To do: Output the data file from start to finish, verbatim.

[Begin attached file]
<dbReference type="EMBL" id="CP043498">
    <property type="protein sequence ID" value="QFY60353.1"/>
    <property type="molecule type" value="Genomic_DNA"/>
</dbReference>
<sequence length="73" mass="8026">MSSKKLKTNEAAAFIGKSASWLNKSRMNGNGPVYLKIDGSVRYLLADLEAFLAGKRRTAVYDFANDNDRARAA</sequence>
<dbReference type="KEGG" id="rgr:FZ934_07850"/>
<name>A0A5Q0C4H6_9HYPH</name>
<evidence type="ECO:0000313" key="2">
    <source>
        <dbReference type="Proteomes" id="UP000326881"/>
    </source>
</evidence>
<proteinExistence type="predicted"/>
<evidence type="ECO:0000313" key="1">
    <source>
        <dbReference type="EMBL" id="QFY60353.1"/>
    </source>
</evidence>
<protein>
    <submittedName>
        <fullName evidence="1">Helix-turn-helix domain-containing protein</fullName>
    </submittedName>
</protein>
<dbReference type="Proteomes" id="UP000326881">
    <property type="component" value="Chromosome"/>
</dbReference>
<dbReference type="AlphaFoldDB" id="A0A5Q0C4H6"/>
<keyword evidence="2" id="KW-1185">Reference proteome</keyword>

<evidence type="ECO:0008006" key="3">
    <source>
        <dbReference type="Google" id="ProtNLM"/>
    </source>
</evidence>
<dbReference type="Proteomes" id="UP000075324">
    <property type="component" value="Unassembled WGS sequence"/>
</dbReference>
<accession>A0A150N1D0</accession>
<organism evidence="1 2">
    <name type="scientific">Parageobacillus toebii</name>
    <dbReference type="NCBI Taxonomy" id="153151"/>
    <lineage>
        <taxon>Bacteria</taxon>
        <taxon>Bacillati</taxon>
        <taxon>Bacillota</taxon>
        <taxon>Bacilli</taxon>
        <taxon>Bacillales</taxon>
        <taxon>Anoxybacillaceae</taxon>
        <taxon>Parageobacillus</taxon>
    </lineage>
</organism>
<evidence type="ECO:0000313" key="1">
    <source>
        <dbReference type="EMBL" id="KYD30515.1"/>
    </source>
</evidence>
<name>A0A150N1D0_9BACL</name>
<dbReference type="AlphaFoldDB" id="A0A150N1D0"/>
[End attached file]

<dbReference type="EMBL" id="CP043498">
    <property type="protein sequence ID" value="QFY60353.1"/>
    <property type="molecule type" value="Genomic_DNA"/>
</dbReference>
<sequence length="73" mass="8026">MSSKKLKTNEAAAFIGKSASWLNKSRMNGNGPVYLKIDGSVRYLLADLEAFLAGKRRTAVYDFANDNDRARAA</sequence>
<dbReference type="KEGG" id="rgr:FZ934_07850"/>
<name>A0A5Q0C4H6_9HYPH</name>
<evidence type="ECO:0000313" key="2">
    <source>
        <dbReference type="Proteomes" id="UP000326881"/>
    </source>
</evidence>
<proteinExistence type="predicted"/>
<evidence type="ECO:0000313" key="1">
    <source>
        <dbReference type="EMBL" id="QFY60353.1"/>
    </source>
</evidence>
<protein>
    <submittedName>
        <fullName evidence="1">Helix-turn-helix domain-containing protein</fullName>
    </submittedName>
</protein>
<dbReference type="Proteomes" id="UP000326881">
    <property type="component" value="Chromosome"/>
</dbReference>
<dbReference type="AlphaFoldDB" id="A0A5Q0C4H6"/>
<keyword evidence="2" id="KW-1185">Reference proteome</keyword>

<evidence type="ECO:0008006" key="3">
    <source>
        <dbReference type="Google" id="ProtNLM"/>
    </source>
</evidence>
<dbReference type="Proteomes" id="UP000075324">
    <property type="component" value="Unassembled WGS sequence"/>
</dbReference>
<accession>A0A150N1D0</accession>
<organism evidence="1 2">
    <name type="scientific">Parageobacillus toebii</name>
    <dbReference type="NCBI Taxonomy" id="153151"/>
    <lineage>
        <taxon>Bacteria</taxon>
        <taxon>Bacillati</taxon>
        <taxon>Bacillota</taxon>
        <taxon>Bacilli</taxon>
        <taxon>Bacillales</taxon>
        <taxon>Anoxybacillaceae</taxon>
        <taxon>Parageobacillus</taxon>
    </lineage>
</organism>
<evidence type="ECO:0000313" key="1">
    <source>
        <dbReference type="EMBL" id="KYD30515.1"/>
    </source>
</evidence>
<name>A0A150N1D0_9BACL</name>
<dbReference type="AlphaFoldDB" id="A0A150N1D0"/>